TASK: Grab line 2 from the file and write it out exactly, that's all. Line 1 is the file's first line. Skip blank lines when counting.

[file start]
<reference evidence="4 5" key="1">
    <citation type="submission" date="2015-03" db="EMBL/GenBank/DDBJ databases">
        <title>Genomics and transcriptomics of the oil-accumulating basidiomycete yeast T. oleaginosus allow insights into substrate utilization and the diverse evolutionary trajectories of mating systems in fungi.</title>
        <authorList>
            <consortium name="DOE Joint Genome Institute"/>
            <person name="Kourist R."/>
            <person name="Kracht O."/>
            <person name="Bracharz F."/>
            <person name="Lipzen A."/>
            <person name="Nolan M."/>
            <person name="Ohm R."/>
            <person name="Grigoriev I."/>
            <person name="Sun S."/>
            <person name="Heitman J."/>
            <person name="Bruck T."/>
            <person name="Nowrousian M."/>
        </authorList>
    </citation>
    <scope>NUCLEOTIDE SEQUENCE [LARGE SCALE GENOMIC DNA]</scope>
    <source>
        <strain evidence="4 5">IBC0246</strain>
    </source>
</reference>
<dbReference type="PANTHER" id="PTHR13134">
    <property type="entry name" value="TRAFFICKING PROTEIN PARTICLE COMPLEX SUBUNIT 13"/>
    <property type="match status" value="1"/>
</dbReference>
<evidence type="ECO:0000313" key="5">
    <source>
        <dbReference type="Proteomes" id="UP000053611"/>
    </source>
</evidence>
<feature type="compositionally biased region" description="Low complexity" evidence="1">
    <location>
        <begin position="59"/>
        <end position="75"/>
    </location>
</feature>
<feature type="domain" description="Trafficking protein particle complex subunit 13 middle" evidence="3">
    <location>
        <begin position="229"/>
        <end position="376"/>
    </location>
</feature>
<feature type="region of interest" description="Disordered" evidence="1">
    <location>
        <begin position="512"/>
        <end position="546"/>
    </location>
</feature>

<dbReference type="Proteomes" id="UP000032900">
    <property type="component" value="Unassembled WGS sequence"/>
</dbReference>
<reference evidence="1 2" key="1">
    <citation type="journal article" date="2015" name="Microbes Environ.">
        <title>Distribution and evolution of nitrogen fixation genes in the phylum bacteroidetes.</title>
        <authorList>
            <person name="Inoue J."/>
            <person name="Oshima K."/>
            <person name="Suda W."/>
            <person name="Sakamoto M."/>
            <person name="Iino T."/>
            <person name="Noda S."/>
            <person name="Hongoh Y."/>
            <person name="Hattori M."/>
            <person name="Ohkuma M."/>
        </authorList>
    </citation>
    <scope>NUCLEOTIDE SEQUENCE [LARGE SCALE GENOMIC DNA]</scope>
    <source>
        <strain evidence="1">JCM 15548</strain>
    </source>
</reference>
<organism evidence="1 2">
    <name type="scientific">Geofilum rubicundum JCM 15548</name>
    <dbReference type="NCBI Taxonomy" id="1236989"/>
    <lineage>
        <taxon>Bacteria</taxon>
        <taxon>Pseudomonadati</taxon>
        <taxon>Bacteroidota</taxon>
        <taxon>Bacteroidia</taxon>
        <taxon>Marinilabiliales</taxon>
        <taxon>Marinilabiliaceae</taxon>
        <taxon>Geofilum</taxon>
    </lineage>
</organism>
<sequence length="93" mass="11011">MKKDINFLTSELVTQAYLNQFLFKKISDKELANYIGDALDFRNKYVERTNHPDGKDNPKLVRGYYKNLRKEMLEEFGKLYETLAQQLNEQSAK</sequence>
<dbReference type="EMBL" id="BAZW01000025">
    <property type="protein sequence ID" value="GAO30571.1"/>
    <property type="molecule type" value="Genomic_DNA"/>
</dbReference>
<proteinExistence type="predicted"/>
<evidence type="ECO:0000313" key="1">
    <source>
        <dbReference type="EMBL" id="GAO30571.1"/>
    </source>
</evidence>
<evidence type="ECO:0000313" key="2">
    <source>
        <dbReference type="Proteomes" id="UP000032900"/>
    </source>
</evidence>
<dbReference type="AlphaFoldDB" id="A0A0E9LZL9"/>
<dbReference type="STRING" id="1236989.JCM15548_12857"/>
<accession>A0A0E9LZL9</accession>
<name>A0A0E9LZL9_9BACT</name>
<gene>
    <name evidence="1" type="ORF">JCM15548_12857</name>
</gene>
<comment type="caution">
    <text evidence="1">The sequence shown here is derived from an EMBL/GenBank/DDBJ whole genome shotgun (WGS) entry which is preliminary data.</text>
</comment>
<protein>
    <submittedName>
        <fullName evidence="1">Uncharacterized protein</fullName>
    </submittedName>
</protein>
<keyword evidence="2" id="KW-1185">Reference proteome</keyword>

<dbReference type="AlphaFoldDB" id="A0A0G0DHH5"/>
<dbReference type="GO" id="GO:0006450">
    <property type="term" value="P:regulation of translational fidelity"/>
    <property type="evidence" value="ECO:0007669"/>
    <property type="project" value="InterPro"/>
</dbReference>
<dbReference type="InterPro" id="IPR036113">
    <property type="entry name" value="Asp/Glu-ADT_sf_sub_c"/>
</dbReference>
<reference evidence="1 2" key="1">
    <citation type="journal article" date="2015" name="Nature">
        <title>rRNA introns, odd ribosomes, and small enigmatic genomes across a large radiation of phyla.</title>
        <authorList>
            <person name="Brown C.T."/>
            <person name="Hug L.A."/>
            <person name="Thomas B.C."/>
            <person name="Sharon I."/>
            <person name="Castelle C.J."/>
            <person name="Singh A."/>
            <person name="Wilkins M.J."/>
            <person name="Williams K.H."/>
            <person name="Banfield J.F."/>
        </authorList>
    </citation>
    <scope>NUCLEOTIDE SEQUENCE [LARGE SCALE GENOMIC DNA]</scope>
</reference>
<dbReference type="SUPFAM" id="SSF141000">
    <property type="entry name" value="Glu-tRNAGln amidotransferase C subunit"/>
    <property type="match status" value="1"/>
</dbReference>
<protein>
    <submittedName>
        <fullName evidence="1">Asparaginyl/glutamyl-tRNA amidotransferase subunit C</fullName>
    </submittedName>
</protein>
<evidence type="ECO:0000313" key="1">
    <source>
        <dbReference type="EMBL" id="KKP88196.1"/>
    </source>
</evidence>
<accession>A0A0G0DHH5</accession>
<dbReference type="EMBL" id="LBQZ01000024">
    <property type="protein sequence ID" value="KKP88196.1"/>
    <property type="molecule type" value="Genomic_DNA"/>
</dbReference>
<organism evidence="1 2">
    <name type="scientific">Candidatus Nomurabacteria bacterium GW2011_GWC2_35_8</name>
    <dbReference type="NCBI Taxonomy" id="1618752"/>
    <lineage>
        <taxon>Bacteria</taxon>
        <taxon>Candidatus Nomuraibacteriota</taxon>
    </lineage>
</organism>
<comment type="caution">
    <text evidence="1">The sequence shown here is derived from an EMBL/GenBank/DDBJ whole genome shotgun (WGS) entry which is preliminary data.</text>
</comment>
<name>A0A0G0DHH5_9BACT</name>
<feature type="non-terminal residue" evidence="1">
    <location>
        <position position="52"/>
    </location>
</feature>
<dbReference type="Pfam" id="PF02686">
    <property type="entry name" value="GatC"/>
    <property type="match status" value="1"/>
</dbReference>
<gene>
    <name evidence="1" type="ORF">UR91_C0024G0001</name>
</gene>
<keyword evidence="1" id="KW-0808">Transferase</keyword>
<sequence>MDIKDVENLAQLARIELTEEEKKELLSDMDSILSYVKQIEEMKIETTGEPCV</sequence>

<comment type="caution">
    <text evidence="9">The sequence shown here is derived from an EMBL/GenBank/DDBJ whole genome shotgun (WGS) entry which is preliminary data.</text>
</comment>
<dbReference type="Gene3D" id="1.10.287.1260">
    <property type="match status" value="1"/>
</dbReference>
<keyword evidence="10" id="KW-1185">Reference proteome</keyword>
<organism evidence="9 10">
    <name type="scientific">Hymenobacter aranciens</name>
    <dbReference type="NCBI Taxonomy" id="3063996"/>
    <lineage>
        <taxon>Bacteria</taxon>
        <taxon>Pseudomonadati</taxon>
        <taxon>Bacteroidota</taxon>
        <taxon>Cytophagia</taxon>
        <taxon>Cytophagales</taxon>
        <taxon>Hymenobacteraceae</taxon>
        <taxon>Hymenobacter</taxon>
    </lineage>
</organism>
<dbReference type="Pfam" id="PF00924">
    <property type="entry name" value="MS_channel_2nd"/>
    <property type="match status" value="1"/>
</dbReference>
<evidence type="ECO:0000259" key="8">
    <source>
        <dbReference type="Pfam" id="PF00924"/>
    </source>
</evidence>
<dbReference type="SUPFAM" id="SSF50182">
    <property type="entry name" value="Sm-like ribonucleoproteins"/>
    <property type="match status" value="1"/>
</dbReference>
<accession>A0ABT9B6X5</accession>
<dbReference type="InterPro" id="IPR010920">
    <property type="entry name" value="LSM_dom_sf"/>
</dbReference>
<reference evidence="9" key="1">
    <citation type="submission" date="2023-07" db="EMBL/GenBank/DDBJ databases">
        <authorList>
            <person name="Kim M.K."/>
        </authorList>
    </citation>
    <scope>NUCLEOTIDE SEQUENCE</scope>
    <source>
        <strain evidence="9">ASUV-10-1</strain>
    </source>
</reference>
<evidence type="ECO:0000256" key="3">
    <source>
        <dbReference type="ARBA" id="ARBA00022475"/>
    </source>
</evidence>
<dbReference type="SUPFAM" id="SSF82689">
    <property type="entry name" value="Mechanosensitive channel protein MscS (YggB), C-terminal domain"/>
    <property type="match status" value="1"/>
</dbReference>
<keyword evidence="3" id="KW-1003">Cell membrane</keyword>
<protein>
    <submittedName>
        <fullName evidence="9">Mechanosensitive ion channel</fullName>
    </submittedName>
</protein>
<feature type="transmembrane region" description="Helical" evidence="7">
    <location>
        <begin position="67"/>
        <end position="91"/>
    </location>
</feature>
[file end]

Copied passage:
    <citation type="submission" date="2015-03" db="EMBL/GenBank/DDBJ databases">